The Bomberman series has had its ups and downs over the years, falling well away from the forefront of gaming as more modern generations have come along. That’s not to say it has disappeared entirely though and 2017 saw Super Bomberman R hit Nintendo Switch. Now it has arrived on both Xbox One and PS4, as well as seeing a release on Steam, with each version offering up exclusive characters to play as. So how does it stack up?
Straight off the bat you are given a choice between Standard and Grand Prix modes, with the former offering up a campaign story which sees the Bomberman clan taking on the Evil Emperor Buggler.
The campaign takes the clan through various environments that will see you tackle various levels and eventually a boss for each environment. Levels are mostly broken up in to three distinct categories; defeat all enemies, find all the switches and collect all the keys. This certainly doesn’t offer up much variety and it falls to the level design to keep you interested, something that it initially manages to do quite well. But soon it all descends into mind-numbing repetition, with bosses that are mostly set in open arenas leaving you to mash your bomb placement until defeated. It amazes me that after all these years the Bomberman series still feels like it is so against shaking up the formula of its campaigns in any way other than offering up the odd new power-up. It is no different here. Just rinse and repeat until you reach the end.
Alongside the campaign and the standard selection also offers up the classic battle mode, which comes in both offline and online varieties, supports up to 8 players and brings with it Deathmatch and Team Deathmatch modes. The options are a little thin on the ground for a Bomberman title, only allowing you to turn off various amendments like special abilities and skills, adjusting the match length and difficulty of AI. I would have expected a little more customisation here as you would usually have the option of switching on or off various power-ups and abilities. Initially you only have a few arenas unlocked too, but as you play you can earn coins to purchase more.
The arenas themselves offer up a decent amount of variety with many coming complete with environmental hazards like pitfalls or bomb attracting magnets. However each new arena costs 4000 coins to purchase, which requires a fair amount of grinding on the more standard levels to unlock – this means you are often pretty bored by the time you have purchased a new arena.
The AI does thankfully offer up a decent challenge on normal difficulty and will often push you to the last set. This makes matches against the AI tense enough to keep you entertained and, crucially, it never feels like you have been cheated out of victory. Meanwhile local multiplayer is a joy to play. It harks back to bygone days of all players sitting around a TV having an absolute blast and this is where Super Bomberman R is at its absolute best.
Online multiplayer is frankly a non-starter though. I would say this is due to a small playerbase as I found myself waiting upwards of 15 minutes for a match to start; it would be hugely beneficial if the game included AI players if you have been waiting a certain period of time for a match to gather players.
You will also find included a shop in both Standard and Grand Prix modes, offering up hats, characters and arenas in exchange for coins won during battles. There is a huge variety of hats and characters up for grabs including some really interesting cameos from the likes of Simon Belmont and Pyramid Head among others, whilst each version of the game gets an exclusive character. For the Xbox One version we get Master Chief and all characters are well designed and voiced pretty well, even if some can come across a little cheesy at times.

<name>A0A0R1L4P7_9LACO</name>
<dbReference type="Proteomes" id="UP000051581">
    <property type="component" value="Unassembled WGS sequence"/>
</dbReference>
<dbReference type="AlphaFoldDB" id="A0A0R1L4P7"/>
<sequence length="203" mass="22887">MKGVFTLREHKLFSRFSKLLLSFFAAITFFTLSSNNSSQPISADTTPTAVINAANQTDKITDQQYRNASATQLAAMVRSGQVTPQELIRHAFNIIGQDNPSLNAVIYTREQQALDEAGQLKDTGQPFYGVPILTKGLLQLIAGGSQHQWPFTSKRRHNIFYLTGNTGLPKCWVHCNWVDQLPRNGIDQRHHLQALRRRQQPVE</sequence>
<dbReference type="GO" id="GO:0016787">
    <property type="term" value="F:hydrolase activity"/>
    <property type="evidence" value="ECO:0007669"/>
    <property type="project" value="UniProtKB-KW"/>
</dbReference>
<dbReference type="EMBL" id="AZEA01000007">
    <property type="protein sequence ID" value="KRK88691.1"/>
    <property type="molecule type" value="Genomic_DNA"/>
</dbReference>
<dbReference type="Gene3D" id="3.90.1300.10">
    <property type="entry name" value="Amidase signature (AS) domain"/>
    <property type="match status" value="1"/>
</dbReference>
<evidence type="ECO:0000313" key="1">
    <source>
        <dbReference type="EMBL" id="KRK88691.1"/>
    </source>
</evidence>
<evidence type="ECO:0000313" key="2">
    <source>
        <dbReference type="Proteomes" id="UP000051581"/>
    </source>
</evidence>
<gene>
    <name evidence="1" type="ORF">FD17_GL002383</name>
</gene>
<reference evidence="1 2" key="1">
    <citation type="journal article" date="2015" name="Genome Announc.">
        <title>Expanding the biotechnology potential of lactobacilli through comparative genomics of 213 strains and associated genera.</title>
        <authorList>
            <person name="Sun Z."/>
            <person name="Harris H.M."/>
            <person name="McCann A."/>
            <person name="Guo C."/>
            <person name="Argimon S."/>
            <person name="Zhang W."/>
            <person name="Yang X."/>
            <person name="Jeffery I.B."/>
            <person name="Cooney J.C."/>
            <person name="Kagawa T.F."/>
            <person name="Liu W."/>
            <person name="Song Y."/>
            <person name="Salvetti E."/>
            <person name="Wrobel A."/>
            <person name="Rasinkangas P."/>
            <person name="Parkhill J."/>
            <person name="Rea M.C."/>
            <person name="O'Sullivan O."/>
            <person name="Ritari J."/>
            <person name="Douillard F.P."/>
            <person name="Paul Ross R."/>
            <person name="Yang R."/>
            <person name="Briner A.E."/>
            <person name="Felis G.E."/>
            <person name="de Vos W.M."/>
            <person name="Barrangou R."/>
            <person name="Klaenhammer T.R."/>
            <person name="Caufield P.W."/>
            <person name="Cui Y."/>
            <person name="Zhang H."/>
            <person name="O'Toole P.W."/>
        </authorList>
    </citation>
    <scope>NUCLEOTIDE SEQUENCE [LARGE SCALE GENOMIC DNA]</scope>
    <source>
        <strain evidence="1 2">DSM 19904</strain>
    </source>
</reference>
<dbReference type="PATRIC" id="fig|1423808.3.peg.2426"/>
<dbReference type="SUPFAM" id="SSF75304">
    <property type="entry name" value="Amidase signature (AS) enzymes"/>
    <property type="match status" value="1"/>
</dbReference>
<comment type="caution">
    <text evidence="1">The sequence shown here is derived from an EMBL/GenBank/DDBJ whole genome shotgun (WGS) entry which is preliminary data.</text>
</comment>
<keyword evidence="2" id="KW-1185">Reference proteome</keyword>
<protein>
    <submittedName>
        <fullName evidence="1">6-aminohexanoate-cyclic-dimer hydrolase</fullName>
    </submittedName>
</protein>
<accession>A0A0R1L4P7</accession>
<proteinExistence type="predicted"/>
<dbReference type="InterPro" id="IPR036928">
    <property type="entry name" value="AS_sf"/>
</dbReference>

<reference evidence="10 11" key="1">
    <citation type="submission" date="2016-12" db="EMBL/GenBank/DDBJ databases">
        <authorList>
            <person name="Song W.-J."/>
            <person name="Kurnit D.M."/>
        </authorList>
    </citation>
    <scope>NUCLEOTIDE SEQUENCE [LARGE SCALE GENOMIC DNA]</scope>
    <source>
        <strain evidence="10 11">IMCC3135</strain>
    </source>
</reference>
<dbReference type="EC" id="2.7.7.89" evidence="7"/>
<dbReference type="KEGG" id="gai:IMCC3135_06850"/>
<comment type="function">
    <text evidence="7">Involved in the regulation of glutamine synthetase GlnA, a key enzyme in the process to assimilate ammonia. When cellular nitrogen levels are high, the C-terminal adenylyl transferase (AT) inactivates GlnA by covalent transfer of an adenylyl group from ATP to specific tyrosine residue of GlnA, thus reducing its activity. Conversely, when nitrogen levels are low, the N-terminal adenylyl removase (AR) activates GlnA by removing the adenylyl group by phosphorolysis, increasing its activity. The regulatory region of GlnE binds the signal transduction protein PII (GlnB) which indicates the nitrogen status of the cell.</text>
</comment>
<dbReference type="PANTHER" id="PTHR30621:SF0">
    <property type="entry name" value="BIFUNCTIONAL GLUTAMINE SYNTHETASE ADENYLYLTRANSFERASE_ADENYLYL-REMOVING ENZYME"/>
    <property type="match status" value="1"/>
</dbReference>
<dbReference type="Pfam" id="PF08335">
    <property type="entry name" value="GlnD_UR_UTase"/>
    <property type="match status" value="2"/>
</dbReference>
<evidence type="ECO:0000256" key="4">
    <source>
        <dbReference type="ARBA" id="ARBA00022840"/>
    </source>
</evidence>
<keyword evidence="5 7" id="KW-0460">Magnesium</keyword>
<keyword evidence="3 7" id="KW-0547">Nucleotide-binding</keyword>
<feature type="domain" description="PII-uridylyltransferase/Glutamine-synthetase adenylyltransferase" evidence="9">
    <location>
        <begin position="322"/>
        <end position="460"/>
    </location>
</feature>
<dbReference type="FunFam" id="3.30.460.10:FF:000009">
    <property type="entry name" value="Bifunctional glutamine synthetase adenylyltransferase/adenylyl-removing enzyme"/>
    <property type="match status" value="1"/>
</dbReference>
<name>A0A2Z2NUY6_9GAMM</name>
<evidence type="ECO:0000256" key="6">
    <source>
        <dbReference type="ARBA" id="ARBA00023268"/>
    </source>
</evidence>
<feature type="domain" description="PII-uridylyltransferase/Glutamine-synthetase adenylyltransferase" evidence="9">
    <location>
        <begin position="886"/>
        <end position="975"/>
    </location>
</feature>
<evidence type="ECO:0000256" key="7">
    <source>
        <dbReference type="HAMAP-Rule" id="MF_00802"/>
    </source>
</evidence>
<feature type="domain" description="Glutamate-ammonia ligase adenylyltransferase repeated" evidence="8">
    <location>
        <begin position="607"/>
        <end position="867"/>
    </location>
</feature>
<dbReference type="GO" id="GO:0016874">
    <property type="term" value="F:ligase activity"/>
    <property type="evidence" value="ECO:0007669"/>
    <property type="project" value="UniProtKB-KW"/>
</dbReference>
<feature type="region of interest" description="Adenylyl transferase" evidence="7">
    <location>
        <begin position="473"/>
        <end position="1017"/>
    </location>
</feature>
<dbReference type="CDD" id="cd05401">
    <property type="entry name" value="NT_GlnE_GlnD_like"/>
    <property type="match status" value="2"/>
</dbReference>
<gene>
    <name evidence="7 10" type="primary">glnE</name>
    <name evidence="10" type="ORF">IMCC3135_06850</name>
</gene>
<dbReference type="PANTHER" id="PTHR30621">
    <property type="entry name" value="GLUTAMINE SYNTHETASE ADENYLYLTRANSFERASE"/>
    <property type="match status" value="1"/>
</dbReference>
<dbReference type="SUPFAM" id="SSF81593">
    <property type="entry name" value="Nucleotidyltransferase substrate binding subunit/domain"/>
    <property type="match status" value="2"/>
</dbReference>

There is also a Grand Prix mode included and this is basically ranked play. It includes a loose plot which sees you trying to become the best bomber in the universe, defeating all evil along the way. You start off at the bottom of the rankings and need to win matches to work your way up. It comes in both local and online varieties, although the online mode is the only way to work up the rankings, and it also allows you to include local players in online matches. Once again however it is almost impossible to get in to an online match as there simply aren’t enough people playing, and due to the nature of the mode, if enough players don’t join the game it will automatically close the lobby.
As of the time of writing this review I have been unable to get into a single Grand Prix match. This is no fault of the developer as the mode itself appears well crafted and looks like it would hold any players attention much better than the standard multiplayer mode, but it must be pointed out that those looking to enjoy some online Grand Prix bombing action, may well be disappointed.
Presentation wise though and Super Bomberman R is pretty good with bright colours and nice blocky graphics that retain the classic feel, all while offering a really decent perspective that crucially doesn’t let you lose position of the character on screen. The sound is pretty good too, although some of the background music can begin to grate after a while.
In all, Super Bomberman R is just a bit of a non-starter. The lacklustre campaign is only good to hold your attention for so long and the modes that really matter are criminally held back by a low player count. Honestly, I think if Konami want this game to actually be played and to stay relevant then they need to seriously consider releasing the multiplayer portion as a free-to-play game with micro-transactions for the cosmetic items, otherwise it just risks being put out to pasture really soon.
And that is a shame as online multiplayer Bomberman is something I think many would enjoy due to its simplicity and short enjoyable battles. Super Bomberman R has promise, but it needs to adopt a new model to pick up players.